The complainant said that at about two o’clock he was called into the "Loggerheads" public-house by the landlord, who said that there were a number of men fighting in the tap-room, and wished him to get them out. He went into the house, and the three prisoners were there with several others. John Foster was stripped, and was sitting on the knee of Frederick, who was acting as his second, and William was backing him. Both himself and the landlord wished them to go away quietly, but they refused. They, after much trouble, got them out of the house, and about two hundred persons were assembled in the street. John Foster then came up to him and struck him a blow on the head. Upon this he took him into custody, and was struggling with him, for nearly three-quarters of an hour to get him to the police-station, but he could get no assistance. During that time he was struck several times by the other prisoners, and also kicked by them in their endeavours to get the prisoner John away from him, and they succeeded in doing so three times. Having at last obtained assistance, he succeeded in getting near the "Angel Inn," when Superintendent Dance came up, and prisoners were apprehended. Mr. Geo. Truckle, of the "Loggerheads," deposed to the violence of the prisoners in his house, and Superintendent Dance said that when he reached the constable he found him nearly exhausted. The prisoner William showed fight, and put his hands in his face. The prisoners had before assaulted the police, and as it was a bad case he wished the prisoners sent for trial. Frederick had escaped, but was apprehended on a warrant that morning.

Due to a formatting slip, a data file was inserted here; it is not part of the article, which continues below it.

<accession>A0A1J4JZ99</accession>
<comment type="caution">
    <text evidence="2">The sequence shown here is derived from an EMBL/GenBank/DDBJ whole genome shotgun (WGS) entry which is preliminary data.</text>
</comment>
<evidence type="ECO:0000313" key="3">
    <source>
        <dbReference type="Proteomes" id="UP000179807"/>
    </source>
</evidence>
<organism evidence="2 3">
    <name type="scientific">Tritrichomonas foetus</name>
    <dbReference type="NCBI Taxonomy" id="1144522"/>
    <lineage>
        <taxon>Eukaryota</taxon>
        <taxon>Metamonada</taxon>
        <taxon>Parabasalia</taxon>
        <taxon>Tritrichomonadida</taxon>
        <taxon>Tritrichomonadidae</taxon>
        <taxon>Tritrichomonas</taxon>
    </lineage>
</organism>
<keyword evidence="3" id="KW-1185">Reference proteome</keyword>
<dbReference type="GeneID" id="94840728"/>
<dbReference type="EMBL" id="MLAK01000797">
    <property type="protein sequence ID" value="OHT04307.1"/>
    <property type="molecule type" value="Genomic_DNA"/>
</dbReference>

The prisoner John Foster said that he was in the service of the Marquis of Bristol, and after an absence of three years had only come home for a two days’ holiday on the Sunday morning.

The prisoners were remanded, bail being refused.


South Eastern Gazette, 2 October, 1860.

Transfer of Licenses.

Petty Sessions, Wednesday. (Before Ford Wilson, Esq., chairman, Major Scoones, A. Pott and C. Powell, Esqrs).

The "Loggerheads," Tunbridge, from James Truckle to Jesse Simes.


From the Kent and Sussex Courier, 2 January, 1880.


Henry Towner, Walter Norman, and Edwin Bowles was summoned for being disorderly, and refusing to quit the "Loggerheads Inn," High Street, Tonbridge, when requested to do so by Mr. John Potter, the landlord, on the 26th December.

Mr Warner appeared for the defendant Norman and pleaded not guilty. The other defendants also pleaded not guilty.